Incidentally, I noticed no border control whatsoever for pedestrians and cyclists leaving the Canadian side, so I’m not sure if you’re on your honor to register at a customs office or if they just let you into the country unannounced or what. On the US side I encountered a locked gate and a locked office door. It took a bit of looking around to see that there was an intercom button I was supposed to push. That called the customs agent who came out, let me into the office, swiped my passport, asked me if I was bringing anything back with me, and then unlocked the gate to let me into the US. It was an unusual system, but it sure went fast once I figured out what to do. It was also much, much faster than what the cars on the bridge were dealing with, considering they were backed up into Canada!

Not too far from the bridge was Community Beer Works, so I headed over there for lunch. Believe it or not, this was my first brewery visit anywhere in New York State outside of the Five Boroughs.

Community Beer has a fairly good selection and also does 6-beer flights, so I was able to taste a good portion of that selection. My favorite was the Stronger Rope NY farmhouse ale. Also good was the Rutherford B. Haze, a Belgian-style pale wheat ale. (Considering “pale wheat ale” is not a typical Belgian style, I don’t know what makes this beer Belgian-style. Maybe the yeast.)

I wound up taking a pretty long break at Community Beer, because now that I was in New York, I needed to figure out lodging. As I’ve mentioned before, Saturday nights in the summer are tough, especially last-minute. But I had originally planned to make Rochester on Saturday, and that was clearly not going to happen after I took things slower on Thursday. I did want to get past Buffalo, but there aren’t too many cities with lodging along the Erie Canal between Buffalo and Rochester. (There are plenty of cities with lodging along the Thruway, but that’s a much hillier route, and the Erie Canal also has a bike path.) There was one warmshowers host in Lockport, about 20 miles past Buffalo, but he was already booked hosting another cyclist. And the hotels in Lockport were either booked full or only had the most expensive rooms left. Eventually I just bit the bullet and booked an exorbitant suite. I’m not happy about spending this much money, but I figure if I do it once it’s not the end of the world. And it also wound up being my first night in a room with adequate air conditioning since Kalamazoo.

Looking ahead, I also sent out emails to prospective warmshowers hosts for Sunday and Monday, but even if they don’t pan out it should be easy for me to get a cheap AirBnB room on a weeknight farther away from Niagara Falls.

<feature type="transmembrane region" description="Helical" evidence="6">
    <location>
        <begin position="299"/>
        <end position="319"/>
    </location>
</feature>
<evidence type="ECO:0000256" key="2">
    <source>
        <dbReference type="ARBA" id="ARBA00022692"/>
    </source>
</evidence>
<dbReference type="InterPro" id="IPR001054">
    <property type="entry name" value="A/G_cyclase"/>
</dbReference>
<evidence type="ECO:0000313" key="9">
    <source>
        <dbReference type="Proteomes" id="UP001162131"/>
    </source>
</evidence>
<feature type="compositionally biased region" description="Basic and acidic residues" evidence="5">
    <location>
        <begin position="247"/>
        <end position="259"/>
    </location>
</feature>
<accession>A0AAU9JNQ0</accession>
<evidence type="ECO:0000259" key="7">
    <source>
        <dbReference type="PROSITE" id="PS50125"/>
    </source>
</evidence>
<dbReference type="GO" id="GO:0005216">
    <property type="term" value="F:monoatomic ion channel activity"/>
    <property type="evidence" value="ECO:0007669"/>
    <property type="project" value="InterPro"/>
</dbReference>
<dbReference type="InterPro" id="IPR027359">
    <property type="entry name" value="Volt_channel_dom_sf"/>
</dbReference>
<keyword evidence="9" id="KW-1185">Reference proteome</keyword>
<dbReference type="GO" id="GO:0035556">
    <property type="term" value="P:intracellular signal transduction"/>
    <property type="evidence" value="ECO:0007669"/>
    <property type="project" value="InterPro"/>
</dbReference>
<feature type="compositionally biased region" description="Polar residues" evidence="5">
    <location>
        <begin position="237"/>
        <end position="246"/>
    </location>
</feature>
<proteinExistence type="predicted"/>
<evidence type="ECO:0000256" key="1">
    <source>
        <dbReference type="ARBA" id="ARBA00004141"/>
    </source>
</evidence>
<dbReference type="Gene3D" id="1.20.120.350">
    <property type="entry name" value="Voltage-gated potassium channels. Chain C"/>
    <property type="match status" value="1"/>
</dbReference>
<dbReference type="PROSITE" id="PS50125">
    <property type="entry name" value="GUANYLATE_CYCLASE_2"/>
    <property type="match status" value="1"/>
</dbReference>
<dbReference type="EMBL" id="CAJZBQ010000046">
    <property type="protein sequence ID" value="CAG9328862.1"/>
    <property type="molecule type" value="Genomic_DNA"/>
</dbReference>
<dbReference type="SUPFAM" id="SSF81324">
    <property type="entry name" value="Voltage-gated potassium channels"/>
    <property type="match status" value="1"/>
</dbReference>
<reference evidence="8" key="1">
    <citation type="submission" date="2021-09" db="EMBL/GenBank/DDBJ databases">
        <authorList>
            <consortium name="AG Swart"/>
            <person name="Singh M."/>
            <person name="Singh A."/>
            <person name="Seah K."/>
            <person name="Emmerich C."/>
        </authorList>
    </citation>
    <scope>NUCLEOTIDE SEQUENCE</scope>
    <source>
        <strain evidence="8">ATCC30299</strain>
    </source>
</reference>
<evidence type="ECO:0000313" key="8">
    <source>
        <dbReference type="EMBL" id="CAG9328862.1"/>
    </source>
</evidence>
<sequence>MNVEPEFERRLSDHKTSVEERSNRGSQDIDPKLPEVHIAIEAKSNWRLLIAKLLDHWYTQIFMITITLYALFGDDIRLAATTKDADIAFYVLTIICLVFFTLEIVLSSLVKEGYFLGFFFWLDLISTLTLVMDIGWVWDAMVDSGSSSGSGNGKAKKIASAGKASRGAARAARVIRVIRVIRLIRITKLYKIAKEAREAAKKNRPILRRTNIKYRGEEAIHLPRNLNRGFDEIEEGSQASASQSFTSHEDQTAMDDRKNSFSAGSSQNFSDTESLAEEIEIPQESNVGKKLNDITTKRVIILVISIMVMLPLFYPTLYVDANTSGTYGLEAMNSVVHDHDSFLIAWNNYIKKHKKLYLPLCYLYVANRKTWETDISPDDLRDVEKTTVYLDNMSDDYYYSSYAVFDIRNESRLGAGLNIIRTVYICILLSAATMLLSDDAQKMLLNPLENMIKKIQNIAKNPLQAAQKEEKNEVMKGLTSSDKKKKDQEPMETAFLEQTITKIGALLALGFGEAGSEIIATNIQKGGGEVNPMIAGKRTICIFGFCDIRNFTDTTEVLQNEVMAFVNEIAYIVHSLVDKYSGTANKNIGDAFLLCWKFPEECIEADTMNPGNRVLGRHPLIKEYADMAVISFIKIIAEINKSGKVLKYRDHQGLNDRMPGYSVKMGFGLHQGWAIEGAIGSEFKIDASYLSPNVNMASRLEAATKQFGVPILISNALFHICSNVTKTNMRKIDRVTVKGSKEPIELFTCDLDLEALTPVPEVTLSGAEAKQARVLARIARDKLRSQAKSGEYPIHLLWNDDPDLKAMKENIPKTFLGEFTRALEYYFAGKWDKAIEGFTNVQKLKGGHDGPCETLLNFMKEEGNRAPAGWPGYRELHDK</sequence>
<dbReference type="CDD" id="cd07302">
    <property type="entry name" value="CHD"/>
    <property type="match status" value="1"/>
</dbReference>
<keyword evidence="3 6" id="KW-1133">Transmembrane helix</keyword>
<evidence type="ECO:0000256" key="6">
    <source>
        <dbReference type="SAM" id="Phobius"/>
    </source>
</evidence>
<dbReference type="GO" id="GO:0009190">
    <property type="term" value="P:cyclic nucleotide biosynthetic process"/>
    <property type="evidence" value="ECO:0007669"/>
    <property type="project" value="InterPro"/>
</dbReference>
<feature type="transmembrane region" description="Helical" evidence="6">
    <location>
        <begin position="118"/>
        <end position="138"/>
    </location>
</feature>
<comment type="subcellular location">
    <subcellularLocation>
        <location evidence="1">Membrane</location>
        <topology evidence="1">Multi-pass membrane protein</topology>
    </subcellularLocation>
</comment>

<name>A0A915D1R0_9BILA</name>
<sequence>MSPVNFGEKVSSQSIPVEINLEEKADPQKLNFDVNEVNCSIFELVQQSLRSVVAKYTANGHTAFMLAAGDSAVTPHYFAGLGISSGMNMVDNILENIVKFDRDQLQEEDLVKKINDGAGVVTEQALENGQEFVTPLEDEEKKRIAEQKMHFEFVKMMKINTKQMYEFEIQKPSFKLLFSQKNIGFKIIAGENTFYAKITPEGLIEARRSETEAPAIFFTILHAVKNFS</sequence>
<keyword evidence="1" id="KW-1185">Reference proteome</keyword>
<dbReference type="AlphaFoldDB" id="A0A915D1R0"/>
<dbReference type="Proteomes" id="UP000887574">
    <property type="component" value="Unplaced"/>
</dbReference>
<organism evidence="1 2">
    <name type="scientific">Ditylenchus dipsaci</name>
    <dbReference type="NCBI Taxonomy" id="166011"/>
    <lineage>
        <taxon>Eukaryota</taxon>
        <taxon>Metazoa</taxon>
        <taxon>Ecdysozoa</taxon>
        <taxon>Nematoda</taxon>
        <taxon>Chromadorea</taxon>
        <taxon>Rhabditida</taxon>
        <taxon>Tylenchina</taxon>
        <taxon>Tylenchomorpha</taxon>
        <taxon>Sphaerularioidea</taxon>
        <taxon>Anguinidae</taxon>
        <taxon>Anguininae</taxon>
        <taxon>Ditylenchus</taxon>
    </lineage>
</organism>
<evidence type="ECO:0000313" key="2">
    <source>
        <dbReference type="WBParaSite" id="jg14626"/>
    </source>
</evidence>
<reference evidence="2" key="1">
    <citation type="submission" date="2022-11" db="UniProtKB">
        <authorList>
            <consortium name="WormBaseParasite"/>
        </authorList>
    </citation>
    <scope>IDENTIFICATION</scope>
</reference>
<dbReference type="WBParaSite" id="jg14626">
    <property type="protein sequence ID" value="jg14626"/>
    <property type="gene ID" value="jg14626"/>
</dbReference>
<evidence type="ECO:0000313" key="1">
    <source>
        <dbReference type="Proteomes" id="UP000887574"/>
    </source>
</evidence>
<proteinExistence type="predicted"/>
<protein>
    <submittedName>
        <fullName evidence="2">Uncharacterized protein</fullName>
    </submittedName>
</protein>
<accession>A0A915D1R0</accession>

I think it was like 3:15 or 3:30 by the time I finally left Community Beer. At this point I was feeling a bit of beer fatigue, but I still wanted to check out someplace else before leaving Buffalo. Well, conveniently Black Bird Cider Works recently opened a tasting room on the north side of Buffalo, so I biked the 4 miles over to their Buffalo Cider Hall. Incidentally, this was my first visit to a cidery since Fargo, though one of the breweries in Windsor did make their own cider as well.

Turns out Black Bird makes some really good cider! My favorite by far was the spiced cider they brewed especially for the Erie County Fair, which begins on the 7th. They only had a limited quantity in the taproom (having sent most of the cider to the fair), but I told the bartender that if they had bottled it I would have bought a bottle and carried it all the way back to Massachusetts with me, it was that good. Assuming you go when they’re not brewing a special cider for the fair though, other really good ones included the Lakeside Loganberry, which was surprisingly sweet for a cider labeled semi-dry, and the Buffalo Bluegrass, a bourbon barrel-aged cider.

Across the courtyard from the cidery was Barrel + Brine, a fermentory of a different kind. Instead of making beer or wine or cider or mead, they specialize in fermented foods like kimchee, as well as kombucha. So I went over there to try out some of their stuff and wound up tasting a few different types of kombucha as well as pickled sausage. It’s definitely a cool concept and something different, and I’d go back.

Now it was after 5, and the bartender at Black Bird had recommended New York Beer Project on the south side of Lockport when I told him my destination for the evening, so I headed there next. After 5 miles or so on road (with a comfortable tailwind), I picked up the Canalway Bike Path, which runs along the Erie Canal. It’s a bit winding but very scenic, though there were also some bridges under construction where I had to cut out to the road to get around them.

NYBP itself was packed on a Saturday night. It seems like a really popular destination in and of itself! They also happen to make an incredible pineapple milkshake IPA. I was raving about it, the guy sitting next to me was raving about it, and we convinced a woman who came up to the bar to order it and she started raving about it too. The flavors are hit-you-over-the-head obvious, but not in an offensive way, and it just works really well. If milkshake IPAs aren’t your thing, try the Chocolate Raspberry Torte oatmeal stout, though I didn’t get much raspberry flavor from it.

After finishing my beer along with a large hamburger, I biked the last 5 miles to my hotel and retired for the night, too exhausted to finish this entry until the next morning. Next up is Rochester, which actually has the best beer scene in New York. I know nothing about the breweries there, so it should be interesting to explore!

Total distance: 83.5 miles
Average speed: 15.2 mph